The married Knick entered the team hotel elevator with a hot chick in the bag; I walked in with a chicken sandwich in a sack. "Uh, is that dinner?" he asked, trying extra hard to be nice to a beat writer who knew that the lady draped around his waist like a garland was not his wife. The player soon exited on his floor and did whatever a fella does with a woman sporting stiletto heels and a pierced tongue. At the team shootaround the next morning I saw the Knick, who, with a sly smile, said in an aside, "You know how it is." I should have let the comment slide—but I didn't. "Why even wear a wedding ring?" I asked. Without a pause he said, "It's like a string on your finger: a reminder that you're married." Somewhere in between PICK UP THE DRY CLEANING and FIX THE FAUCET, he needed a Post-it note of his promise to be faithful to his wife.
What appeared to be isolated cases of selective amnesia a dozen years ago now seems like an epidemic. Does any sports god remember his vows while sexting his mistresses? Infidelity may be no more prevalent among athletes than it once was, but on today's bare-all public stage, the topic has become part of the daily sports narrative. How is Tiger Woods coping a year after Hydrant-gate? How will Tony Parker play since he and Eva Longoria have filed for divorce? Usually, such questions are filtered to the audience through broadcaster euphemisms, such as, "He's suffering from a distraction." A sneeze during your backswing is a distraction. But adultery? That's been sorted into the same category as a picnic fly, diminishing the profound destruction of Tiger's marriage while leading to jokes about Brett Favre's rumored cellphone indiscretion and breathless reporting on how Desperate Housewife Eva is apparently trying to scrub off the tattoo of Tony's jersey number, nine. Keep it light, right?
Usually unseen is the spouse's pain—"I have been through the stages of disbelief and shock, to anger and ultimately grief over the loss of the family I so badly wanted for my children," Elin Nordegren told PEOPLE in August, nine months after Tiger's affairs hit the tabloids—but acknowledging this depth of feeling is, well, apparently too deep. Truth is a downer. We are given reality-show portraits on The Real Housewives of New Jersey and Beverly Hills, of D.C. and the O.C., spiced with themes of jealousy and cheating, but what about the real wives of pro athletes?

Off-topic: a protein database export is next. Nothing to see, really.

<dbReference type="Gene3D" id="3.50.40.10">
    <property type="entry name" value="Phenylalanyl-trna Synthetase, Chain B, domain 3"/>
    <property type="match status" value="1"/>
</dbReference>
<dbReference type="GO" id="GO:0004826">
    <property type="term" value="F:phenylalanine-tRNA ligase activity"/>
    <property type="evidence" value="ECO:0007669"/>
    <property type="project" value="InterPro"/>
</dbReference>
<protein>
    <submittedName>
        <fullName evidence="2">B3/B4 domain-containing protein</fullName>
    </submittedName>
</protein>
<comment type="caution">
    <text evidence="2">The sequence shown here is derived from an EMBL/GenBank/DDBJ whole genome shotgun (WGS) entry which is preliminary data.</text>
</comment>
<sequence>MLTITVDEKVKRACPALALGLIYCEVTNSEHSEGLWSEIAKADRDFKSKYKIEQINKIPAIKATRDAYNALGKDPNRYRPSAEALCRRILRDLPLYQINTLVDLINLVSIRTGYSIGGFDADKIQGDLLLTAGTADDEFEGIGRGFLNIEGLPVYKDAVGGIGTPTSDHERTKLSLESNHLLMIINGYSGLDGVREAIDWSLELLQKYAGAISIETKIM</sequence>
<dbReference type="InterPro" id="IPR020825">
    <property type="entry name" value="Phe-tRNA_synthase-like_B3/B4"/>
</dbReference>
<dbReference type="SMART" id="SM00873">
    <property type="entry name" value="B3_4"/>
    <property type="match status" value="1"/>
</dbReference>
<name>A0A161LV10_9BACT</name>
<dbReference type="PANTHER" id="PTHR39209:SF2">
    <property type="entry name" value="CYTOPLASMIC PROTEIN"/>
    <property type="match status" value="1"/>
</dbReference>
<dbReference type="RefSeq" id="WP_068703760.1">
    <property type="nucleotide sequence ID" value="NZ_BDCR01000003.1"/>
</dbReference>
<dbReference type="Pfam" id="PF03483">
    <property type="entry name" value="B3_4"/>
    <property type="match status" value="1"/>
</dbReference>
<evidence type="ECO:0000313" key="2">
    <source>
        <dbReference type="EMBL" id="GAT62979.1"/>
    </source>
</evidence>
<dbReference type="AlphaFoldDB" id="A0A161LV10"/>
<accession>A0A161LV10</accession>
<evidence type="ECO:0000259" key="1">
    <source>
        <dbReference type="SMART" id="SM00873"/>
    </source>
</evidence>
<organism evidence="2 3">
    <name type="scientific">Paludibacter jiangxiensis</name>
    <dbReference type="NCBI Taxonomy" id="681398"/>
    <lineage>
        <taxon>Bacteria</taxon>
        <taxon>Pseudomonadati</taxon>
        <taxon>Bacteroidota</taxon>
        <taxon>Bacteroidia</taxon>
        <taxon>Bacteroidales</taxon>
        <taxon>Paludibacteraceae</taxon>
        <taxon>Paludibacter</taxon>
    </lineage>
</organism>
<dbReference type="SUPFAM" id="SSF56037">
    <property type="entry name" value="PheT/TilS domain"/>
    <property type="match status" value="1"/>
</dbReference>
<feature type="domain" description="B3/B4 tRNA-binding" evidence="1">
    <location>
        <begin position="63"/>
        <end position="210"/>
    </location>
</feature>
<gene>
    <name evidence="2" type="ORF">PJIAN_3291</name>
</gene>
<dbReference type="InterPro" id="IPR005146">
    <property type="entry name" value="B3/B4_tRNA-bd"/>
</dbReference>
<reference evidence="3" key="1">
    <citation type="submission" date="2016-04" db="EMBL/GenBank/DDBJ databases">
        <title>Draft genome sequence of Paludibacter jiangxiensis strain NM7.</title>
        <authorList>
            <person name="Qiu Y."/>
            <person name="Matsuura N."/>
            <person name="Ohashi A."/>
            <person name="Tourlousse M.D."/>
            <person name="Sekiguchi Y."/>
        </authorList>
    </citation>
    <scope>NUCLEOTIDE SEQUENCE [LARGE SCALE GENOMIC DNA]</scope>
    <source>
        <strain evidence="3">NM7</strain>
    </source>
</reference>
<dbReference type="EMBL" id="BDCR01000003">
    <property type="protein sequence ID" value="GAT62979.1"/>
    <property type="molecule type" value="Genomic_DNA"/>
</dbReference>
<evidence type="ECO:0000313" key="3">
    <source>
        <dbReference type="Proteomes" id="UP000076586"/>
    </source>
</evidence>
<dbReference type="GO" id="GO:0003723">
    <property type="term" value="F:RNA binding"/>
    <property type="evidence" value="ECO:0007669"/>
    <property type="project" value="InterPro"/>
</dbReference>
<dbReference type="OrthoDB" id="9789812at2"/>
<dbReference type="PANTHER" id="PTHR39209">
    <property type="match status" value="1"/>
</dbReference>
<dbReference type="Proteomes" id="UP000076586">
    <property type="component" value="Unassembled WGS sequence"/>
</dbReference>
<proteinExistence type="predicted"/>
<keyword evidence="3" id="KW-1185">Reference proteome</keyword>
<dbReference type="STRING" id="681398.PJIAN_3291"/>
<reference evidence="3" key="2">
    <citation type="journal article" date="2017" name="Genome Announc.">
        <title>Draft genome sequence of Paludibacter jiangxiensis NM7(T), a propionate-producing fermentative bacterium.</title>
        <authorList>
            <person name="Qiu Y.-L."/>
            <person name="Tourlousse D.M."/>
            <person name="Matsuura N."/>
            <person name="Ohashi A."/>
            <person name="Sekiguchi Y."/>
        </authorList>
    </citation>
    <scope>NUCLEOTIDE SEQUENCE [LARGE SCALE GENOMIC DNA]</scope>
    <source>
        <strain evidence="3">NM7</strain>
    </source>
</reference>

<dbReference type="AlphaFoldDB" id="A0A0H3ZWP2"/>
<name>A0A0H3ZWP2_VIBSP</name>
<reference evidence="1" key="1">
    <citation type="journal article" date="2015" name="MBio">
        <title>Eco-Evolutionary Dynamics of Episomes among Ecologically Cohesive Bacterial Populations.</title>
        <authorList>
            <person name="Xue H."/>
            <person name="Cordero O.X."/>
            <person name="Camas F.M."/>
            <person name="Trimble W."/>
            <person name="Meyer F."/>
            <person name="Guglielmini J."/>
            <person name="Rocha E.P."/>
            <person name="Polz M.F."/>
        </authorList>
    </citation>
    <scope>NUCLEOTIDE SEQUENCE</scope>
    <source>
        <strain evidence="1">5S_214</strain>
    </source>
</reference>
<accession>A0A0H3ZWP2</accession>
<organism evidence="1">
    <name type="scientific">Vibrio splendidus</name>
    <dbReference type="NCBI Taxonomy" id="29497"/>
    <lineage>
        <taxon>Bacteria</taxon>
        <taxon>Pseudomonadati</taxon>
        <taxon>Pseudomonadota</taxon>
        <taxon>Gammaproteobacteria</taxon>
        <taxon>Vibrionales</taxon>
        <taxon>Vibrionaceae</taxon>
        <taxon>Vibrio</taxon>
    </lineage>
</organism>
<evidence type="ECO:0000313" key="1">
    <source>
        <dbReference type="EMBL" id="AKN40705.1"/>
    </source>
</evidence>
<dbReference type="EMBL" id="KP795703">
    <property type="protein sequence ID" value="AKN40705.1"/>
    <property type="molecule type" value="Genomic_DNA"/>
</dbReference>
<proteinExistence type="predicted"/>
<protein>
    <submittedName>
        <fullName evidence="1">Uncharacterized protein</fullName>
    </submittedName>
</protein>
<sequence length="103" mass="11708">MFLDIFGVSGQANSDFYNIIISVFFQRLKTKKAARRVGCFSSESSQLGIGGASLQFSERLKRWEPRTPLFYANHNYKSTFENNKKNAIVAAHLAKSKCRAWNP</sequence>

Tia Robbins, whose husband, Fred, is a defensive tackle for the Rams, has founded Off the Market Events, an organization that produces invitation-only gatherings, usually for sports couples seeking to enrich their relationships. "She didn't start it to stop anyone from cheating," says Pat Tully, a spokesman for Tia and Fred. "She started it as a support group for people with a common background." (Is a public forum always required for private issues?) On the OTM Facebook site there are suggestions for the maintenance of a happy relationship that appear to put the burden of bliss on the wife. On Oct. 18 there were these postings: "Cater to your mate's pleasures and desires, be it fried chicken or a foot massage" and "Hold your tongue for the day and offer compliments rather than criticism." (To kill two birds, a wife could just shut up and cook dinner.) On Sept. 26 another challenge was offered: "Initiate sex" or "Give your mate an overdue compliment." You'd gather then, by OTM logic, that the secret to success of the sporting couple is simply for her to indulge him. But enabling narcissism is how the sports world got to this unflattering reflecting pool.
"Women most likely are in subordinate roles in these relationships," says Steven Ortiz, an associate professor of sociology at Oregon State who has interviewed dozens of elite athletes' spouses. Ortiz is writing a book on the complexities of these marriages, but he's heard a common theme among the wives' tales. "They tell me what [their athlete-husband's] priorities are: His career is first, his mother is second, the team is third, and they are fourth," says Ortiz. The mama's boy syndrome is key because, as Ortiz notes, the self-absorption of an athlete often begins with the overindulgent mother. "When an athlete is coddled, he feels no reason to change," Ortiz says. "It's what I call a fast-food sex mentality." In essence, an athlete feels entitled to have-it-your-way sex whenever the mood strikes.
Operating in this unnerving ethos, Ortiz says, wives tend to hyperfocus on the children and household because that's the world they can control. Outside, it's a petting zoo. "Wives have told me they'll see women rub their bodies against their husbands right in front of them," says Ortiz. "The wife usually bites her tongue in public. And later, when she brings it up, her husband will say, 'What's the big deal? She just wants an autograph.'"
Maybe the Christies, Doug and Jackie, should not have been mocked for their dedication to boundaries during Doug's 15 NBA seasons, when Jackie usually accompanied him on road trips. In an ideal setting—O.K., in a marriage counselor's office—the husband would react as Doug did whenever a vixen came on to him: Back off, I'm married. A response like that from more pro husbands would send a message to the wives who love them, to the young fans who idolize them and to the middle-aged, goatee-wearing suburban guys who wish they were them: A ring is more than a reminder; it's a commitment without strings.
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Infidelity may be no more prevalent among athletes than it once was, but on the bare-all public stage, it is now part of the daily narrative.